Similar analyses of other markets provided equivalent results–Microsoft benefited consumers with low prices. Obviously, most of what Microsoft’s critics have claimed about Microsoft’s prices turns out to be factually untrue. The truth, however, does not seem to be the goal of at least some of Microsoft’s critics.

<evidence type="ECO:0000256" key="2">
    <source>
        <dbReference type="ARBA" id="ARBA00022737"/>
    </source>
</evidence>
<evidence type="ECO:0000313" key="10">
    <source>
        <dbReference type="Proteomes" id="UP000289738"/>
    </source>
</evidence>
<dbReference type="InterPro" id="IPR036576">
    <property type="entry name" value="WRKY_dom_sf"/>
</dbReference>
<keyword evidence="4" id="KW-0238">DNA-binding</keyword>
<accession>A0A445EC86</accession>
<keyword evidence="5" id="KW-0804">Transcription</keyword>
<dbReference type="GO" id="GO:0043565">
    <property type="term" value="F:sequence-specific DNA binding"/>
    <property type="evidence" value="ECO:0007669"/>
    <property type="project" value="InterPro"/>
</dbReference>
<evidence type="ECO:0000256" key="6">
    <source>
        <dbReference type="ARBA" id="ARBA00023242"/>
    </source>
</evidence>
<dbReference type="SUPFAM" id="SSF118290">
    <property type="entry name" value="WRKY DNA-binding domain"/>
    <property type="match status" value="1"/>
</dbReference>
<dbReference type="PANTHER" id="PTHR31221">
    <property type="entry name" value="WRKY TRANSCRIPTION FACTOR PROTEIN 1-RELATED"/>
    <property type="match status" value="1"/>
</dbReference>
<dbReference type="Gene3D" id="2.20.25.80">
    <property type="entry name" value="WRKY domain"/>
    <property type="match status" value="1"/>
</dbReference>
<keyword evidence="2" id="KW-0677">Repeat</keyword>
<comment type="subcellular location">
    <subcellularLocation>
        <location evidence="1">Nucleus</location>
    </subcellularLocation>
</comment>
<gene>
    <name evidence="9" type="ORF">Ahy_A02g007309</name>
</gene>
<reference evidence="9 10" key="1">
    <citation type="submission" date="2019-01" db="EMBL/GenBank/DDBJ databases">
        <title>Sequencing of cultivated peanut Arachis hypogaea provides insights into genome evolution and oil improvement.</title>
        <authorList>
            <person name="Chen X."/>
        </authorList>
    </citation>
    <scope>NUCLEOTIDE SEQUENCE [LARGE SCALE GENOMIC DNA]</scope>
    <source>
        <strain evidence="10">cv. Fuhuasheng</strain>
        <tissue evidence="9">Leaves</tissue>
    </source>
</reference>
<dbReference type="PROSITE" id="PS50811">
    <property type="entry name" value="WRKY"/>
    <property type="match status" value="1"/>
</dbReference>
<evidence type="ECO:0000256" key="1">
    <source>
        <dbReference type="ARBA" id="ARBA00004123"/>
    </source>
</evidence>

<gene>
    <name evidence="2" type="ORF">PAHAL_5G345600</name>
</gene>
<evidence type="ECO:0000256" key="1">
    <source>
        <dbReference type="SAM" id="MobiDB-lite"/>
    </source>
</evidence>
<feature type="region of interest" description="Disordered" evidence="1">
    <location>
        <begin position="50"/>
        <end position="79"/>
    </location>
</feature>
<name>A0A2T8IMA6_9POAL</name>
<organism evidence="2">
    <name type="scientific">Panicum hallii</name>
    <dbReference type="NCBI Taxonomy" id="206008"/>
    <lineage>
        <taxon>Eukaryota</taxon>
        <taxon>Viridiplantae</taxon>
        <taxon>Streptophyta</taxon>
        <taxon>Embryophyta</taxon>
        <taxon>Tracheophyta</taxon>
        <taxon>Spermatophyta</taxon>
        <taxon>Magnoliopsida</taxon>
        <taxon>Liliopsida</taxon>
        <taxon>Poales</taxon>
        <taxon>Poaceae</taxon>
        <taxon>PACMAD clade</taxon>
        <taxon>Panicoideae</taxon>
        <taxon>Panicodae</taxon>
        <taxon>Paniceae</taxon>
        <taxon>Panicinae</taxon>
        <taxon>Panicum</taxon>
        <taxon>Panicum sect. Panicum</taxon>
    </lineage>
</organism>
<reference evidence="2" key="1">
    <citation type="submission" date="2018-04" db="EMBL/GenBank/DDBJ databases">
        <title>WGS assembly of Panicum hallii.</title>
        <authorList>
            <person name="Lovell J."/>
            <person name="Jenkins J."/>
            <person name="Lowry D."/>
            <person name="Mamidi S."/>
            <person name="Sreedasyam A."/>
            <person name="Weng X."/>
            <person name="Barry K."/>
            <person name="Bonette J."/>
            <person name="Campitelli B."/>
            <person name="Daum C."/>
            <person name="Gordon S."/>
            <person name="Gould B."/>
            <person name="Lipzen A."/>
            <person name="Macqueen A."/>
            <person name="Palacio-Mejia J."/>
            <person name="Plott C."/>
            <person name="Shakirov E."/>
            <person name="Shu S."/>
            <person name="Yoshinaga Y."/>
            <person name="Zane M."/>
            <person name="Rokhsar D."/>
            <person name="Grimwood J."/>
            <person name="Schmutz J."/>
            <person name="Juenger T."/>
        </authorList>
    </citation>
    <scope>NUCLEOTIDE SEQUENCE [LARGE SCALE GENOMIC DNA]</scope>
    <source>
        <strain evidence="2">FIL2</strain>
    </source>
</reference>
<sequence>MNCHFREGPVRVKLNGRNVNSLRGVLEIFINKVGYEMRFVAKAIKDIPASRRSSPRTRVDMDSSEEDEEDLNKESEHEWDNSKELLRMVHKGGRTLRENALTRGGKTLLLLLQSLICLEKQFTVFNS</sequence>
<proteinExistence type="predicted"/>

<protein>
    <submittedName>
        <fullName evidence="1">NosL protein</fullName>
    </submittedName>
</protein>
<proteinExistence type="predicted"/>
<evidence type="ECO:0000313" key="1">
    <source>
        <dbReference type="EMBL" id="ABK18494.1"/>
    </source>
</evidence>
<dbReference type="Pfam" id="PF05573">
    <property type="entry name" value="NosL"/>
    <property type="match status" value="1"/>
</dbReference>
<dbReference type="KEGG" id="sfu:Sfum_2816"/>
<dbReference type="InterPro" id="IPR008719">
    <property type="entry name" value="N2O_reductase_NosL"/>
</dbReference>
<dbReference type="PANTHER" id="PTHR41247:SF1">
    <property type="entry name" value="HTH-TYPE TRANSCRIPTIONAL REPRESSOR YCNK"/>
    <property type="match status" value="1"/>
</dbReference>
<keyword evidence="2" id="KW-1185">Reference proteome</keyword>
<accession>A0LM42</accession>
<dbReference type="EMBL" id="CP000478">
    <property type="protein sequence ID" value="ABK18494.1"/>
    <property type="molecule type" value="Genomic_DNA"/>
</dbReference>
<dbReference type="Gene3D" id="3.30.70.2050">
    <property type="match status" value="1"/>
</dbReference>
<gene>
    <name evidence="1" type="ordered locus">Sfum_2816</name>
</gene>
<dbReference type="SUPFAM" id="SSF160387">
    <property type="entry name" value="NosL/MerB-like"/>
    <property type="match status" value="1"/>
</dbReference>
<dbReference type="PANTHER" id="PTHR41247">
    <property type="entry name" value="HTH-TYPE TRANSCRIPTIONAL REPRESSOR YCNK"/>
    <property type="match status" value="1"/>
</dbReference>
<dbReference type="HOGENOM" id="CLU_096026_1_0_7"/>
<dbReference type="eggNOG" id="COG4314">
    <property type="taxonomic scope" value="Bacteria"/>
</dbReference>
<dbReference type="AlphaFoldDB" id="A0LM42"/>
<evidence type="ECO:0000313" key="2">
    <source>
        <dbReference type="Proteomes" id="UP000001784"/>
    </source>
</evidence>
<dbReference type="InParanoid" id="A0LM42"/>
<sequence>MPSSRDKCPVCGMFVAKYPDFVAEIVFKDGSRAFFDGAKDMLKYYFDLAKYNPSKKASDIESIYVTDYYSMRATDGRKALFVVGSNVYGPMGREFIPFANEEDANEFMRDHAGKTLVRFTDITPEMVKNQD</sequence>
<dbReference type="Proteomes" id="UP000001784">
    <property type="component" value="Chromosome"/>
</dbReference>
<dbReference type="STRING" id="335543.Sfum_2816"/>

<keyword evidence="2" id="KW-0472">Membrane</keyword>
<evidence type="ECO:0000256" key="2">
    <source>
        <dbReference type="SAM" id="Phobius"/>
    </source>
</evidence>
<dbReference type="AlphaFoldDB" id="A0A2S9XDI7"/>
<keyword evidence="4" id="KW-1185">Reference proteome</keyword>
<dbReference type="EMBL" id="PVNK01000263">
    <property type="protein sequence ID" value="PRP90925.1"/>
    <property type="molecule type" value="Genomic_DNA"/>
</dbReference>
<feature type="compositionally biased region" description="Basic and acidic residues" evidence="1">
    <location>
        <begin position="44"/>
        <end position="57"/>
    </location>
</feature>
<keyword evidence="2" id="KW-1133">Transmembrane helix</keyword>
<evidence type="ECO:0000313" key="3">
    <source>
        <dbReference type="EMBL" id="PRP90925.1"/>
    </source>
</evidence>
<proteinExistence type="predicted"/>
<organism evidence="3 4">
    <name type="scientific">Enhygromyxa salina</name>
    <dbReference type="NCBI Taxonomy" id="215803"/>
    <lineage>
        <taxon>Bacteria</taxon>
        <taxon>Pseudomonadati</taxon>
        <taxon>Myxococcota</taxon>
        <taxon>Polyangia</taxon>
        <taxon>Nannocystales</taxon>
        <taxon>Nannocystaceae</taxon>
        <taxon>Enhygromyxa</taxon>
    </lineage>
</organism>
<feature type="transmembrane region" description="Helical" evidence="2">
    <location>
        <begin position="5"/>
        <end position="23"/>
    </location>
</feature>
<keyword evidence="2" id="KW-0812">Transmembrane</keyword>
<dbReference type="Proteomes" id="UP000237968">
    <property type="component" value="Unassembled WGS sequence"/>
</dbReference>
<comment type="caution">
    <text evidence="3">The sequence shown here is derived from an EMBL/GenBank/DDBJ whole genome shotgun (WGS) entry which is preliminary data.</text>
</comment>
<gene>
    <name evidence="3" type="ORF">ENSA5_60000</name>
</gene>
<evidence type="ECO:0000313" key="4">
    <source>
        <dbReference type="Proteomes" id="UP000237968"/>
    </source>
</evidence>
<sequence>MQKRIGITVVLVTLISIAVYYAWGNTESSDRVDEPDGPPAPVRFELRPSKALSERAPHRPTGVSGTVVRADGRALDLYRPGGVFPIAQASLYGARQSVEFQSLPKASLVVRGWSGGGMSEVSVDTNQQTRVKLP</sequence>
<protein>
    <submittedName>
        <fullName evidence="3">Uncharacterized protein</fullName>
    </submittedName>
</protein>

1Stan Liebowitz ([email protected]) is an economist at the University of Texas at Dallas and a Fellow at the Independent Institute which this spring is publishing his book (co-authored with Steve Margolis) Winners, Losers, and Microsoft: How Technology Markets Choose Products .2″The Consumer Cost of the Microsoft Monopoly: $10 Billion of Overcharges and Counting,” Consumer Federation of America, Media Access Project, and U.S. Public Interest Research Group, January 1999.3The authors cite a paper by Brynjolfsson (“Communications of the ACM,” 1993) that doesn’t provide any statistics about prices of software, hedonic or otherwise. They should have cited the paper by Brynjolfsson and Kemerer (Management Science, 1996) which does provide the data they put in their table. It is fairly clear that the authors never went to the original sources they cited, but instead took the results from Sichel’s book (The Computer Revolution, 1997) and then cited the original sources.4Hedonic prices are constructed as follows: if computers are twice as powerful as last year, but cost the same as last year, that would be the equivalent of a 50% price drop using hedonic prices, even though actual prices hadn’t changed.5Sichel (see footnote 3) reports, for example, that WordPerfect cost $277 in 1984 and $276 in 1993.6 Liebowitz, Stan and Margolis, Stephen. Winners. Losers, and Microsoft: How Technology Markets Choose Products.